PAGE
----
• Social media is here to stay, and posting on Facebook or Instagram doesn’t mean you’re craving fame, that you won’t be satisfied with attention from only one person, or that your marriage can’t be sacred because everyone sees what you had for breakfast. I think we all look for validation, don’t we? And who doesn’t expect to get some kind of validation from their partner? He or she is the most important person in our life! But if we look to social media for that instead of asking or getting it from our partner, that potentially could be a problem. However it’s up to each person to decide the impact social media has on them and their relationship, to determine what’s healthy and what’s not, what works and what doesn’t. We’re all impacted in different ways, and that’s where effective communication is important, which can be learned if it’s a problem in your relationship. And as for keeping your marriage sacred, you can still post your photos while on vacation, where let’s say….you are renewing your wedding vows. What a hopeful thing for the world to see.

Love isn’t something that is self-sustaining. It has to be nurtured. It’s ok to get stuck and ask for help – whether from each other or a professional. We are wired to connect with a special someone. We want a loving bond full of trust, commitment and an intimacy that differentiates it from other relationships. And that, my readers, is something that is attainable for each and every one of you. Sometimes we’ll just need to get some extra knowledge and tools to get that, but marriages today absolutely work.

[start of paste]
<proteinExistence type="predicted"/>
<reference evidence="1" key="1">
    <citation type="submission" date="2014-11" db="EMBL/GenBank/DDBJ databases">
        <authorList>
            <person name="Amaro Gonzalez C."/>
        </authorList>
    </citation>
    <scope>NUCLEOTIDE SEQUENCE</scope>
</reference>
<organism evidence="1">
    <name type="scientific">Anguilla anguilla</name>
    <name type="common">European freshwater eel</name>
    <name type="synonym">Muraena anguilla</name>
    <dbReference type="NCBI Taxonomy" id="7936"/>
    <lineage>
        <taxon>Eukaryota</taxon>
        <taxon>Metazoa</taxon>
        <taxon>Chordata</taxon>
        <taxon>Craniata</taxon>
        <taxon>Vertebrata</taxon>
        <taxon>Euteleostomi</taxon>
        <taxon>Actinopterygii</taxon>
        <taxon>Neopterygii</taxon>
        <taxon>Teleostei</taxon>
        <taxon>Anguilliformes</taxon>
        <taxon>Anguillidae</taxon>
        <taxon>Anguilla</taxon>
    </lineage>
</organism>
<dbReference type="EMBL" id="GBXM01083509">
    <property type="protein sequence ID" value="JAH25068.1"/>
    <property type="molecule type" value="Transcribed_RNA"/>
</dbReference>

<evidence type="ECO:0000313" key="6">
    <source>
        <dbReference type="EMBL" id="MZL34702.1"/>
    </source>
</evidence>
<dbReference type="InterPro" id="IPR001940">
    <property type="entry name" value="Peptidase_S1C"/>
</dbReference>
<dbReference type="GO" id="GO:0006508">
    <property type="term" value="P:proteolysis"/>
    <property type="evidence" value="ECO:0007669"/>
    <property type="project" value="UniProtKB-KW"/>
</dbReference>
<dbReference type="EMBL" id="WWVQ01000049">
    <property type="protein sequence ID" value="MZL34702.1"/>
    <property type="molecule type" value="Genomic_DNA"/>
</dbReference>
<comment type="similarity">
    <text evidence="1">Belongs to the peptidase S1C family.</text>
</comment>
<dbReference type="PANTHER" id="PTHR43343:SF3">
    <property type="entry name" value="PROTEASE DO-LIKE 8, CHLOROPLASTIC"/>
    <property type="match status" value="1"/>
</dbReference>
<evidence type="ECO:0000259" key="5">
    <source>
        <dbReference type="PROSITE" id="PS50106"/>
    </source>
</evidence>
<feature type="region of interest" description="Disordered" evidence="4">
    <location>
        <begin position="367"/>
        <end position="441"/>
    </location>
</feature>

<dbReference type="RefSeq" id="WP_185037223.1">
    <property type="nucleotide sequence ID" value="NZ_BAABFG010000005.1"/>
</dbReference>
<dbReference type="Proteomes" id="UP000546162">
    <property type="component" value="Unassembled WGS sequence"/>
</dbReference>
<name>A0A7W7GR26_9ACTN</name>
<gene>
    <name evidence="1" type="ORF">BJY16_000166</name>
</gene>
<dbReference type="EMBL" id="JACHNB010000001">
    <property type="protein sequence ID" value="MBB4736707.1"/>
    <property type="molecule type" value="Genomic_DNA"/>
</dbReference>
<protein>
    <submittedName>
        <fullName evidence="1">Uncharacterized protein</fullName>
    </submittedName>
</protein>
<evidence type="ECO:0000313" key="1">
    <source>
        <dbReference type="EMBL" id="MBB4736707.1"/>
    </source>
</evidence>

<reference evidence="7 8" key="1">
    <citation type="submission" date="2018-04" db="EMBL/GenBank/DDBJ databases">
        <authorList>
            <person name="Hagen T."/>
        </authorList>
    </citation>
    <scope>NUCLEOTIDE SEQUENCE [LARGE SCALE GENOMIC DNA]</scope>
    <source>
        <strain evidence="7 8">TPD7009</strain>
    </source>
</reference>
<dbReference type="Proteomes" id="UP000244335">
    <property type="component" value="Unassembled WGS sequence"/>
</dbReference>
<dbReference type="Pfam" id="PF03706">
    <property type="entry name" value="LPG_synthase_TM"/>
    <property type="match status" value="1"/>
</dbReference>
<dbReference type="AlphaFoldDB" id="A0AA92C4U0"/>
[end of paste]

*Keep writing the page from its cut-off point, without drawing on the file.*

Featured in the Chicago edition of Attorney at Law Magazine:

When I argue with my spouse, she complains I am treating her like a witness I am cross-examining. She gets defensive and the tension escalates. Nothing ever fully resolves and we both shut down. I feel like we now avoid arguments rather than solve them. What can we do?

Having communication issues is one of the main problems couples face. In order to minimize getting trapped in the cycle you described, there are two main points to keep in mind.

First, although I don’t have specifics about what you and your wife disagree about, from my experience getting to the point of shutting down and not resolving anything is over perpetual issues. These types of issues include how money should be saved or spent, degrees of cleanliness and organization, how to discipline children, etc. They account for about 70% of the conflict that couples have. Perhaps surprisingly, they aren’t solvable because they are rooted in fundamental differences between people based on factors such as backgrounds, personality, experiences, and life goals and dreams. The good news is that you don’t have to expect to fully resolve most disagreements with your wife.

Instead, these kinds of problems need to reach a compromise. Managing the inevitable differences between you and your wife in this way will be key to your marital happiness.